The calibration map may be created while the irrigation system is operating in a calibration mode or on-the-fly while the irrigation system is irrigating a field. The calibration map may be created when the irrigation system is first placed into service and may be periodically or continuously updated to account for changing conditions such as degradation of the valves, water emitters, pressure regulator and/or other components of the irrigation system.

Creation of exemplary calibration maps will now be described in more detail with reference to the exemplary irrigation plans described above. Although each calibration map may correspond to a particular irrigation plan, the calibration maps are not necessarily linked to particular irrigation plans and may be used to calibrate any number of irrigation plans or even an irrigation system that is not operating under the direction of an irrigation plan.

A first exemplary calibration map is graphically represented in FIG. 5 and may correspond to the field represented in FIG. 3 and the irrigation plan created for this field. As depicted, the calibration map has correction factors for each pie-shaped section 302-316 of the irrigation plan. The correction factors are shown as percentages but may be in other forms such as fractions, decimals, or other data. This calibration map corresponds to an irrigation system that does not control individual water emitters or banks of water emitters but instead controls all of the water emitters with a single valve.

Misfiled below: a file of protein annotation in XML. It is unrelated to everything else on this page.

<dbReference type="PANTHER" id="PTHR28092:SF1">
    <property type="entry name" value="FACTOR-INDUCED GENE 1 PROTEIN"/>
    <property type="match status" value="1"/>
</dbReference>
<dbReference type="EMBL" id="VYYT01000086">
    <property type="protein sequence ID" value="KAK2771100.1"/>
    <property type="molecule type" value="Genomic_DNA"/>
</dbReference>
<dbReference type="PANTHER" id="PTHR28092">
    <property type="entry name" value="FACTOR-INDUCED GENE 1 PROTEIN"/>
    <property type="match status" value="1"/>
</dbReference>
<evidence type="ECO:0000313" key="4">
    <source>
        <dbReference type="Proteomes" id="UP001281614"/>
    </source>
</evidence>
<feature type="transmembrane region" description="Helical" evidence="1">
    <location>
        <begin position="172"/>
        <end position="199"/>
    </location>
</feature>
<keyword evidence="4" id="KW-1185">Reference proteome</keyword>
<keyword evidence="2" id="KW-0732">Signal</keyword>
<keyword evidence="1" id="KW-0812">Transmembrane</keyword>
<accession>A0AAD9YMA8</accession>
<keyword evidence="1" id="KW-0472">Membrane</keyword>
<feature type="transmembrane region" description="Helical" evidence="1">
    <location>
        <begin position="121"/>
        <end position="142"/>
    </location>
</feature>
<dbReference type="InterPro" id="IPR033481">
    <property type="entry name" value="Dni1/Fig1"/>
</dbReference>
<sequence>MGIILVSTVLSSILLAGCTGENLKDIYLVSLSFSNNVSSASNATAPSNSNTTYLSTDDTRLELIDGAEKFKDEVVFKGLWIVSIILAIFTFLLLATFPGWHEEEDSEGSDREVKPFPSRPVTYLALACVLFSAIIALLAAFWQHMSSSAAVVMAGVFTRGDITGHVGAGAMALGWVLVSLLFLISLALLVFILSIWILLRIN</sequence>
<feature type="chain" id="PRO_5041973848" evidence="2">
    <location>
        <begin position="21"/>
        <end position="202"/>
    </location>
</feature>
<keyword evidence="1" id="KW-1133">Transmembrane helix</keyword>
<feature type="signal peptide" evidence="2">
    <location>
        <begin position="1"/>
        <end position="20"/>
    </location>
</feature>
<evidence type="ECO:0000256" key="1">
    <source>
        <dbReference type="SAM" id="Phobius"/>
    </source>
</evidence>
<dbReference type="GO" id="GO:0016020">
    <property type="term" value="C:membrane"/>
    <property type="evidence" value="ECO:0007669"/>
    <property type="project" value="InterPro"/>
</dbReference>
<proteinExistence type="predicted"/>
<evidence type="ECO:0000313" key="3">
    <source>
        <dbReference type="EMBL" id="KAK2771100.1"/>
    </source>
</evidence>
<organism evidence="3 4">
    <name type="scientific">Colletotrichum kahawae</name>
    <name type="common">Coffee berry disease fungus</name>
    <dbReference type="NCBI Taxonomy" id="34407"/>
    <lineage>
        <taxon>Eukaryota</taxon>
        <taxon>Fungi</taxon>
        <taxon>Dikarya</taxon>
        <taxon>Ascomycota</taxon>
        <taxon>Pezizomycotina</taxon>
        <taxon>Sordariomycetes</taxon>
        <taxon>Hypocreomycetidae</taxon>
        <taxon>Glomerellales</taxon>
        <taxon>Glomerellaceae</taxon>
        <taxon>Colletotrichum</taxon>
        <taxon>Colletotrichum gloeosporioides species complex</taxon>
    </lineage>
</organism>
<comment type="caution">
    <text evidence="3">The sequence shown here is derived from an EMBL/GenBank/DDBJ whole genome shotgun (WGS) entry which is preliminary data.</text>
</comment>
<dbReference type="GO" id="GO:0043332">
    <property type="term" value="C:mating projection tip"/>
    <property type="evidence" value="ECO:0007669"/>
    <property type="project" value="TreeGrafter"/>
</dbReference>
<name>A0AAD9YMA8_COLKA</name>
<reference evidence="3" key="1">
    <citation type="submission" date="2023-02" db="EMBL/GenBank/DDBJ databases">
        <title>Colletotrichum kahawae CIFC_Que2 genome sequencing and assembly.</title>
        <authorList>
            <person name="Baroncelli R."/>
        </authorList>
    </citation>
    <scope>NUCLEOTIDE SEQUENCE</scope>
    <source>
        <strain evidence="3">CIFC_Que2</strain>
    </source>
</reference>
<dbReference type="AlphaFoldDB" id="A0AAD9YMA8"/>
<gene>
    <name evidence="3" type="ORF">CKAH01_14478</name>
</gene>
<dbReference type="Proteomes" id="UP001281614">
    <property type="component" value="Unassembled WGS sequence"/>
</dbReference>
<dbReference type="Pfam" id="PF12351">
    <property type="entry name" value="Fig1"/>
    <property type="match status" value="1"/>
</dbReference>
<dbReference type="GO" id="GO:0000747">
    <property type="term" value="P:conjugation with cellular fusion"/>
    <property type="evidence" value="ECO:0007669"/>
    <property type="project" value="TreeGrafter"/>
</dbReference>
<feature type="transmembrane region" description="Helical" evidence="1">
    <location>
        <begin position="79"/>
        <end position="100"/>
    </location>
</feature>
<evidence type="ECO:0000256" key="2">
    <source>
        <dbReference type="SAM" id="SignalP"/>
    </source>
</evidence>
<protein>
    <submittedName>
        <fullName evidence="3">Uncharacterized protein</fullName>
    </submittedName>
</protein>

The calibration map represented in FIG. 5 is created by measuring and recording actual flow rates through the irrigation system, or portions of the irrigation system, while it operates in each of the sections 302-316. These measured flow rates are then compared to expected flow rates through the irrigation system, or portions of the irrigation system, for the same sections. Differences between the measured flow rates and the expected flow rates for the sections are then calculated to create correction factors for each section of the field. For example, section 302 shows a correction factor of +10%, which indicates the measured flow rates for section 302 are 10% below the expected flow rates and therefore 10% more water is required for that section. Similarly, section 310 shows a correction factor of 15%, which indicates the measured flow rates for that section are 15% above the expected flow rates and therefore 15% less water is required for that section.

FIG. 5 is just a graphical representation of the first calibration map. In actual implementation, the calibration map is likely stored as a table, database, or other data structure, with data corresponding to the geographical coordinates of the sections 302-316 and the correction factors for each section.

A second exemplary calibration map is graphically represented in FIG. 6 and may correspond to the field represented in FIG. 4 and the irrigation plan created for this field. The calibration map has correction factors for at least some of the annulus sectors, and preferably all the sectors, but the figure only includes a few representative correction factors. This calibration map likely corresponds to an irrigation system that has a separate valve for each span of the irrigation system such that the water emitters on each span may be controlled separately from the water emitters on other spans.